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Fascia: What is it?

Updated: Apr 3

Fascia: a word we hear a lot, but might not know exactly what it is. Fascia is a thin casing of connective tissue that surrounds and holds every organ, bone, blood vessel, and nerve fiber together. But it does more than help provide structure, it also has nerves that are as sensitive and skin, and can help transmit information through your body.


It is no secret that we help treat patients with connective tissue disorders, so we deal with tons of fascia related issues. From myofascial release, to fascial hernias, we’ve worked with it all. At its core, fascia is closely packed together bundles of collagen fibers that are situated in a specific direction parallel to the direction of pull.

Fascia is also one of the most abundant sensory organs in our body. They are filled with nerve endings and mechanoreceptors, and play a huge role in the perception of posture, movement, and proprioception — all things that us with EDS/HSD struggle with on a daily basis. So it makes you think, what else does fascia affect?

Fascia is meant to glide and slide between the muscles and ligaments that it is connected to, aiding in your body’s movement. But fascial dysfunction can occur for many different reasons. This can be from lack of movement, long term poor posture, or connective tissue disorders. If your fascia is unable to glide and slide correctly, it can cause inadequate transmission of tension across your body, pain, stiffness, and muscle fatigue.

Thankfully, there are ways to help manage your fascia and all of it’s issues! Myofascial release and trigger point releases are two of the most common ways to help treat fascia pain and dysfunction. Myofascial release is an effective hands on treatment that involves applying gentle pressure onto the myofascial connective tissue. This sustained pressure can help aid pain and restore motion.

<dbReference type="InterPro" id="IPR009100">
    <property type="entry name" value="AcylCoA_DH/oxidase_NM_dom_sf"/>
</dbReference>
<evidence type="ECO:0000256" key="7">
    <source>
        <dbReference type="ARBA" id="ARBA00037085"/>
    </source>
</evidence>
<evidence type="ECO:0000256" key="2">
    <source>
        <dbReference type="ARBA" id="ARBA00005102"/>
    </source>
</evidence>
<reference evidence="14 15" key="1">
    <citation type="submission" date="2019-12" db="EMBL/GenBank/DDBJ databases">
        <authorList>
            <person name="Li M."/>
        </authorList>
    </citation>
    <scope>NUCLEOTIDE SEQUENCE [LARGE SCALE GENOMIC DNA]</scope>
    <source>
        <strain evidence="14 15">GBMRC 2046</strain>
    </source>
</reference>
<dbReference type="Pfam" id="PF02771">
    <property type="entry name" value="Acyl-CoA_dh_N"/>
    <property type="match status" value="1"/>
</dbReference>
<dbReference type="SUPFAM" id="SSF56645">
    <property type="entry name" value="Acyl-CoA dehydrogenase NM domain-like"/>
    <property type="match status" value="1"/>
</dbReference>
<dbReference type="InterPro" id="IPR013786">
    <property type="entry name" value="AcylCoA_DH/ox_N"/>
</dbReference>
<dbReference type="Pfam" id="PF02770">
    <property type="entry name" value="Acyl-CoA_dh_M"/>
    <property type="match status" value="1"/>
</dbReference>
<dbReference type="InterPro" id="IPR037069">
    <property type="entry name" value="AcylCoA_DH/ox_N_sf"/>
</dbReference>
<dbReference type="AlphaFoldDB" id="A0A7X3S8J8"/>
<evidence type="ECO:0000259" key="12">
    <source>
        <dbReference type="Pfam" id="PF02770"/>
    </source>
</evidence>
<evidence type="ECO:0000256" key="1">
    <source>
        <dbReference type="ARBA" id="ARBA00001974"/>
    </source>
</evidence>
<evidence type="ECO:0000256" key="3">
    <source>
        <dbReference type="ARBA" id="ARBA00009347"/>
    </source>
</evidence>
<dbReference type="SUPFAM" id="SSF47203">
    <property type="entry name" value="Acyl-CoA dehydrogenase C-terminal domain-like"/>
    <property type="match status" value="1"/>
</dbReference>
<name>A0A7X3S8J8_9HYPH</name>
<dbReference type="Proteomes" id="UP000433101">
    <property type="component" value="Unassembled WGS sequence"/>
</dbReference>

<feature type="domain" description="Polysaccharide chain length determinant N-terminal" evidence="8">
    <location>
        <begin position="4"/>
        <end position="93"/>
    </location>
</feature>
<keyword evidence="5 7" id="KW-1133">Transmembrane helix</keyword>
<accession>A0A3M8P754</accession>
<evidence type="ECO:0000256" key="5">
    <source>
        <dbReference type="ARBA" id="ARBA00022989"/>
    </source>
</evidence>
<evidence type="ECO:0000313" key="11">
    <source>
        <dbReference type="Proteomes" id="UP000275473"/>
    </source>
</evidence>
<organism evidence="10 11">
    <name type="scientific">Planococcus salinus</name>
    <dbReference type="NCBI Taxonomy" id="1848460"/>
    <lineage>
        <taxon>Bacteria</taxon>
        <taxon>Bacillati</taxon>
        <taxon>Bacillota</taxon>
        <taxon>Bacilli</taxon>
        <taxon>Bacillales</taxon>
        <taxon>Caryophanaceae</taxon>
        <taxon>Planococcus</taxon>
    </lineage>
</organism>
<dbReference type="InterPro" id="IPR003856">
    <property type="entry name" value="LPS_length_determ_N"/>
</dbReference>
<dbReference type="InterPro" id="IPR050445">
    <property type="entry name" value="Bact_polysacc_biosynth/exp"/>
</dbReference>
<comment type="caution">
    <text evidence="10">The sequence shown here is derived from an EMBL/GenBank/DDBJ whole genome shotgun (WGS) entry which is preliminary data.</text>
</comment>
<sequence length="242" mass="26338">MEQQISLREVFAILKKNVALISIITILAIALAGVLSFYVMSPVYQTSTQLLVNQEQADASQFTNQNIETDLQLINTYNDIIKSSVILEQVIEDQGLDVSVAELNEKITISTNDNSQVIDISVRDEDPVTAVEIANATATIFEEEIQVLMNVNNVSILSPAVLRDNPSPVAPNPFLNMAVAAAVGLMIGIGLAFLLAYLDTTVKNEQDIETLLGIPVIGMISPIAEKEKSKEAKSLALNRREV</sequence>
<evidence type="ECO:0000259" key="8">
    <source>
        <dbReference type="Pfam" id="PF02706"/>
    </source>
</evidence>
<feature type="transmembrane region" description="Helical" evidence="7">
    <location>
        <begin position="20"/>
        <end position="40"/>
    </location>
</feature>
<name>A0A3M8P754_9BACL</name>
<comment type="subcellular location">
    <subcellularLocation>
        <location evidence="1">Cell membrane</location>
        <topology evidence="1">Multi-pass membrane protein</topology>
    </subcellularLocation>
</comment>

In addition, there are ways that you can help release your fascia while at home. You can purchase a theragun (muscle massage gun) or even just a foam roller. There are also other tools that are specifically designed to help massage the fascia for all the other parts of your body such as your neck, wrists, and legs.

If you suspect you have dysfunction related to your fascia or connective tissue based on symptoms you’re experiencing, it’s important to visit your doctor. They will be able to diagnose you with a few tests or by ruling out other similar conditions.This Content is not intended to be a substitute for professional medical advice, diagnosis, or treatment. Always seek the advice of your physician or other qualified health provider with any questions you may have regarding a medical condition

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